Narration, the art of telling back a story, is, in my opinion, the least painful and most interesting method for a child to learn how to write well. Oral narration is a necessary precursor to writing because it teaches a child to organize his thoughts. As a child retells, he must be able to reconstruct an account from beginning to end, placing the events in correct order. He begins with an introductory statement, sometimes describing the characters, and often ends his little narrative with a concluding statement, simply because the story did so. This oral repetition teaches a child a very important step in the writing process without actually having to spend part of his mental energy on forming correct letters. We save that skill for copywork times, when he can devote his full energy to letter formation and neatness.
Once a child has learned to organize his thoughts and retell them, he can then move on to written narration. Written narration CAN be a very effective means of teaching a child to write well, but it does not guarantee a good writer. If your child has filled a notebook with written narrations, but you have never critiqued them, then his writing will most certainly be lacking in various areas. It WILL improve, no doubt, and this is one of the wonderful benefits of narration, but in order to be an effective writer, the student needs not only a good model, but a guide to help him see and understand that which he, as an apprentice, cannot recognize on his own. He needs YOU.
If you are uncertain of your own writing skills, there is no need to be intimidated about this. You do not have to be a great writer to teach your child to write well. Narrating excellent literature will do much of the job. Your task is to fill in the gaps with simple tips. You will most likely notice many of them on your own, and will be able to find the rest within a simple writer's handbook. I feel that no homeschool should be without one.
IN OUR HOME
Around nine years of age, my child begins writing narrations. She begins with just a paragraph, once a week double-spaced on regular notebook paper. Double spacing helps to keep her thoughts organized and also provides space for little corrections later. The following term, she begins writing two narrations per week and so on if I feel she is ready. I almost always have my child read her narration aloud to me. If she is uncomfortable with this, I gently encourage her and we go to a private place where other family members can't hear. Inevitably, as she is reading, she notices an error or two on her own. I tell her to correct it and I compliment her narration. If I feel that she did her best then I say nothing more. It may be a very sad specimen indeed, but that's okay. My desire is for her to experience success during this initial second stage so that, first and foremost, she develops a sense of pleasure in writing, if not a love affair.
Gradually, I begin to critique her narrations. I usually just point out one or two areas for improvement. I don't use a red pen (yet) but just discuss it with her. For example, if she started out most of her sentences with AND, then I tell her that it is a good idea to use this word only occasionally in this way. Then I might say, "Let's think of another way to begin your sentence." She doesn't rewrite. She just files that little tip away and we go on. I secretly note her misspelled words and may even point out an obvious one to her. I add the words to her individualized spelling list for a quick dictation lesson later in the week, or if there is time, I do it right there on the spot using her mental camera and the dry erase board or a slip of paper.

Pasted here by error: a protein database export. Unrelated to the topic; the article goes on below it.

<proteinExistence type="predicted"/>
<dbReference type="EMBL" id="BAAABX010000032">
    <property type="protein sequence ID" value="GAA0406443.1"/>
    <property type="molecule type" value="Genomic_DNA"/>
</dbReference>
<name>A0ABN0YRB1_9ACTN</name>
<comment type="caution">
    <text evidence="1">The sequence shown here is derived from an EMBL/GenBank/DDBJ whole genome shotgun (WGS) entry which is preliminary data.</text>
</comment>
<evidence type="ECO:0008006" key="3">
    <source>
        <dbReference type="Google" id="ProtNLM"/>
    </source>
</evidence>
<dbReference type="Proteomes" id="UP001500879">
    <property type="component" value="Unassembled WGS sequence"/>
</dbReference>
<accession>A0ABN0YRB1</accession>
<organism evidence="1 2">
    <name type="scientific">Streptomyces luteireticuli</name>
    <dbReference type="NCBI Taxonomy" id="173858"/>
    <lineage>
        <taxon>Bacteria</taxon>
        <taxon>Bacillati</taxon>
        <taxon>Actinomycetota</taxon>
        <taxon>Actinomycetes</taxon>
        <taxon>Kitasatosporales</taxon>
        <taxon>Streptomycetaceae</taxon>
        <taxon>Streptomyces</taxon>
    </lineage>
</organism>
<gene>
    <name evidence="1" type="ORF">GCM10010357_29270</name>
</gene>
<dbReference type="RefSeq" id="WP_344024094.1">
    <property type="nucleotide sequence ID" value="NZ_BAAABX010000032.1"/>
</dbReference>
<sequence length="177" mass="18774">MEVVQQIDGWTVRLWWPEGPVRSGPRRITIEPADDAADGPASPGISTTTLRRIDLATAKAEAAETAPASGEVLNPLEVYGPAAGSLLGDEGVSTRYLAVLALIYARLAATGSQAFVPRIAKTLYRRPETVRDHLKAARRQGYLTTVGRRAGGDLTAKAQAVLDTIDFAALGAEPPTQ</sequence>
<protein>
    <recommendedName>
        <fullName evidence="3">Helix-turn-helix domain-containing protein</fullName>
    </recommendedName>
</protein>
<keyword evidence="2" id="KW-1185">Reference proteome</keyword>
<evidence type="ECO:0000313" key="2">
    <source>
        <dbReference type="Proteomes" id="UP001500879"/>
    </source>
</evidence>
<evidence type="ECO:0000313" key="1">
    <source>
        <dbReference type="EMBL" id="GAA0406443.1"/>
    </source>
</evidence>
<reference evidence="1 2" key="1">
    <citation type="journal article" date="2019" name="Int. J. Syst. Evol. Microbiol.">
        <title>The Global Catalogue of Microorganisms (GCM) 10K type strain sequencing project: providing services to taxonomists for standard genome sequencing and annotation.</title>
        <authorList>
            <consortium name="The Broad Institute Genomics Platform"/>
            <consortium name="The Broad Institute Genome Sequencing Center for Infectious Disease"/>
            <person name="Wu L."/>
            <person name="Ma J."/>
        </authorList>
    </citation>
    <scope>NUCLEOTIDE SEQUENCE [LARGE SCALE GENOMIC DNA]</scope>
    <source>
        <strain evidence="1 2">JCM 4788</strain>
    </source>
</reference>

When my children have had a solid year of written narration, I gradually become pickier, especially concerning the mechanics of writing. I generally use a red pen with my 11 and 13 year olds now, but I make sure that I don't cover the page with red marks, continuing to point out only a few items per narration. Sometimes, I may have them rewrite an awkwardly worded sentence or I may express that I would like to see a narration that is a bit longer next time. However, there are days when I don't grade them at all. Every narration need not be a lesson. In this way, my children gradually learn writing skills in an interesting, enjoyable manner. There are no contrived writing assignments, the lessons are short and the subject matter is something the child is already familiar with. I really don't spend hardly any time going over narrations, but I DO go over them and believe my little quick conferences with the children have greatly improved their writing skills.
Miss Mason recommended the practice of this method exclusively until the high school years. Then she introduced composition as a separate subject. This is when she began to teach the student how to write various kinds of essays. (Informative and Persuasive essays are a few examples.) If you are uncomfortable teaching these more complicated forms of writing, I suggest you buy a simple program for the upper years that is short and to the point such as something like Writing Strands, maybe Level 4 or 5. (But, it isn't necessary if you have your trusty writer's guide.) WS is not perfect, but the lessons are short and to the point, requiring a minimal amount of parental involvement. A also like this website. So many writing programs are extremely time consuming or begin with the notion that very young children must write creative and descriptive pieces when they are not even comfortable with a pencil yet. I do not recommend teaching formal composition until a child is at least fourteen.
one step at a time...